Author Archive

Conversation Starters

Posted by:

Does this scenario sound familiar? You pick your little one up from school, or maybe you are sitting at the dinner table, and you ask the age-old question, “What did you do in school today?” and the response you get is “played” or “nothing.”  If you want your little one to open up and give you the juicy details, open-ended questions that get them really thinking are the way to go. Here are a few ideas to try ...

Continue Reading →
0

Plain Blocks = Deluxe Learning

Posted by:

A toy not decorated with TV characters or bright colors? No blinking lights? No microchip? Nothing that wiggles or twinkles or giggles? Why would kids want to play with something like that? And yet, they do. They play with blocks. Plain, wooden ones. Many early childhood educators say wooden unit blocks are the one piece of play equipment they wouldn’t do without.

For many children, exploring the Block Area on the second floor is one of the ...

Continue Reading →
0

Raising Mini Physicists

Posted by:

When most of you think about learning physics, where does your memory take you? Do you automatically think of physics class in high school or maybe an experiment in middle school? Whether or not we realize it, we all grew up experimenting with physics in and out of the classroom. For instance, did you have a Slinky® when you were a child? This is a toy that helps you intuitively learn physics. My brother and I each had a Slinky® ...

Continue Reading →
0

Train Play: A window into child development

Posted by:

Trains are back at DCM! Open-ended train play presents us with a window into the learning and development that take place during play. Children are learning about sharing, working together, negotiating, and conflict resolution — valuable lessons that help us negotiate the world we live in, as well as problem solving, creativity, imagination, spatial reasoning, fine motor skills, dexterity, and communication skills.

You might think that play is play is play, but if you look at it through the lens of ...

Continue Reading →
0

Have no Fear!

Posted by:

Confession time: as a child, I was terrified of the martians on Sesame Street. So terrified, in fact, that as an adult I remember how I felt when they popped up on the screen. Does this mean that I developed into an anxious and fearful adult? Not in the least! Seemingly irrational fears are very common in children under the age of five and interestingly enough are very specific to the developmental stage of the child. The most ...

Continue Reading →
0

Piece by Piece: Learning through Puzzle Play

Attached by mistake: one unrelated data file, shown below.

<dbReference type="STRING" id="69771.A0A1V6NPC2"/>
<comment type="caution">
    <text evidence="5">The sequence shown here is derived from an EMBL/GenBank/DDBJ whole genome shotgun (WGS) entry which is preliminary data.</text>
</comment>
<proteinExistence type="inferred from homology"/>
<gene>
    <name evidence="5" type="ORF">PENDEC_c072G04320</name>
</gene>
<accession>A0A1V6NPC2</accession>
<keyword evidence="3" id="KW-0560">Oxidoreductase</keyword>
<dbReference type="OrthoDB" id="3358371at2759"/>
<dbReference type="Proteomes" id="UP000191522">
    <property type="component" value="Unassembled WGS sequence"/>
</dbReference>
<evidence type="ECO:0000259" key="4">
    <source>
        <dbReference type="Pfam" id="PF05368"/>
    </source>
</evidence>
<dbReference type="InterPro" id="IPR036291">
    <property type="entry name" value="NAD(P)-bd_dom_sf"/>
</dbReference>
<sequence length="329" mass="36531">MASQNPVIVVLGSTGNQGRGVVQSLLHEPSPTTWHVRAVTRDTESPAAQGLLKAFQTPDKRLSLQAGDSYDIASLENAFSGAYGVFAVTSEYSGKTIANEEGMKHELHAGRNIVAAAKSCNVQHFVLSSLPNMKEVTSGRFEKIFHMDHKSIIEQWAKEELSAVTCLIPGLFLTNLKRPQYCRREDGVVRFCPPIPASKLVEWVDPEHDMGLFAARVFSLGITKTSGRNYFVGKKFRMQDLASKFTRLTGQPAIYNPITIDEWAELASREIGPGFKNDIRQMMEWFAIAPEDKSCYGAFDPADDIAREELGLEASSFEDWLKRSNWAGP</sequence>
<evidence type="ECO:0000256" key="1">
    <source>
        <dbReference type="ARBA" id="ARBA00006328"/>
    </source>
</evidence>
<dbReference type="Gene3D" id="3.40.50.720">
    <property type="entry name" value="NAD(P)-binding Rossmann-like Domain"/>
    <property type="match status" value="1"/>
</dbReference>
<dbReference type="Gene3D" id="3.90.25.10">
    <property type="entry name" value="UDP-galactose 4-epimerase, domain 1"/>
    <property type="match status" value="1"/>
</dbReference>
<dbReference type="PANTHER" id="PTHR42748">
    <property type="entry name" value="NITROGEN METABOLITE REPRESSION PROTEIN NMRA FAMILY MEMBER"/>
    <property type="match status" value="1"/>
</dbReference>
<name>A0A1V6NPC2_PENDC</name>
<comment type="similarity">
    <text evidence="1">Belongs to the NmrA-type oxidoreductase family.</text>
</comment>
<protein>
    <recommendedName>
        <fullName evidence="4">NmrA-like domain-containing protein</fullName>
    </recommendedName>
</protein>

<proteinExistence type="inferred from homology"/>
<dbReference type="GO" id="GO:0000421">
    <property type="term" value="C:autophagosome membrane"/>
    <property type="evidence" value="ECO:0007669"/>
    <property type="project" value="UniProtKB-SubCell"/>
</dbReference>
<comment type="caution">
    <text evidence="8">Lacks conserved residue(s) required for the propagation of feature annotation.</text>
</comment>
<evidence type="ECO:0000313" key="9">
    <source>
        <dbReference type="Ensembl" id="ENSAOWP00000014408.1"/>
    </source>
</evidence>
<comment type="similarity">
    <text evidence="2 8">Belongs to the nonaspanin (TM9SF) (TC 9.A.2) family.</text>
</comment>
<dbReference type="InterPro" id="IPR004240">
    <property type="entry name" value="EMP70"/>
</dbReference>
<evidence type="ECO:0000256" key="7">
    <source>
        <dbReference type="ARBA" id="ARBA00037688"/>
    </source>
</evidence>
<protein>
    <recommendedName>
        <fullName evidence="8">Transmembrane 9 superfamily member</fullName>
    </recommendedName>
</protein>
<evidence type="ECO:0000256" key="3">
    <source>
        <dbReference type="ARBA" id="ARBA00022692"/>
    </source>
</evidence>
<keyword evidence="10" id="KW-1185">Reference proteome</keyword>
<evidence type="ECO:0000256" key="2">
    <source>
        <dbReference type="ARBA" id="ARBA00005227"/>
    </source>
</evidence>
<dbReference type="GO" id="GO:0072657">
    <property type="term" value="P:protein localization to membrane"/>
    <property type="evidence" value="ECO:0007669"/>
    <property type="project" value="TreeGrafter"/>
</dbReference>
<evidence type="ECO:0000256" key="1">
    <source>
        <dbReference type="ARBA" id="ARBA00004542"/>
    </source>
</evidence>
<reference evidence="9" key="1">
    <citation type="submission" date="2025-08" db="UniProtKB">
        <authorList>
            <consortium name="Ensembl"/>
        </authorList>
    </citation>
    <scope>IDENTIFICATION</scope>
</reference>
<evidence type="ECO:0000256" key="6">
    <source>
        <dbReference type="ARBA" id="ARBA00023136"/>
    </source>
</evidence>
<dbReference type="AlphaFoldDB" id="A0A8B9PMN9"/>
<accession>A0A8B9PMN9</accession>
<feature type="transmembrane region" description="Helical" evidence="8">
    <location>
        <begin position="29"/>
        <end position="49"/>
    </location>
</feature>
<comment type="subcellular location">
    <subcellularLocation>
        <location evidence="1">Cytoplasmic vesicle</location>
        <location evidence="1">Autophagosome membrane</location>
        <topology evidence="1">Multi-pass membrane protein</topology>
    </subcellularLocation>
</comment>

Posted by:

While cleaning out my closet recently, I was inspired to dust off an old jig saw puzzle. As I peeked away at it, it struck me that enjoyment of puzzles is one of those golden play activities that seems to span generations. From early childhood to late adulthood, there is just something about the way a jigsaw puzzle, crossword puzzle, or even Candy Crush challenges our thinking and exercises our minds, enticing and captivating us. In addition to being entertaining, ...

Continue Reading →
0

April is Autism Awareness Month

Posted by:

There is a saying – “If you’ve met one person with Autism, you’ve met one person with Autism.” By definition, Autism is a spectrum disorder that often interferes with a child’s ability to communicate and interact. The question remains, how do we support our children so that they can grow and develop? A good friend of mine, who has a son with autism, told me that one of the answers for her son was learning through play.

Continue Reading →

0

1,2,3 Count with Me: Numbers at Home

Posted by:

Almost everything we do is connected to mathematical thinking! Imagine setting a table or preparing a meal without some understanding of math concepts. The foundational understanding of math begins very early in life through everyday experiences. Children actively construct informal mathematical concepts and strategies through the opportunities they encounter with a variety of objects and their important grown-ups and play partners. Building a mathematical vocabulary is an excellent place to start. There are countless opportunities during the day for ...

Continue Reading →
0

The Truth About Sharing

Posted by:

Most of our young visitors are of the mindset, “What’s mine is mine and what’s yours is mine too!” Some of our grown-up visitors may get upset when they see their two-year-old not sharing something in our Museum. You can facilitate your child’s understanding by, first, understanding what they are capable of and, secondly, creating an environment that helps children become aware of other children and each other’s boundaries.

Why is sharing so hard?

For starters, young ...

Continue Reading →
0

Tantrum Taming

Posted by:

Do you have a terrible-two or a three-nager? How about a five-year-old who seems to be going on sixteen? You then undoubtedly are familiar with the entire spectrum of emotions experienced in the early years. While the epic meltdowns experienced in these years are difficult for us grown-ups, it is important to remember that the emotions that stimulate this response are extremely difficult for our little ones too.  

The first years of life are full of ...

Continue Reading →
0
Page 1 of 8 12345...»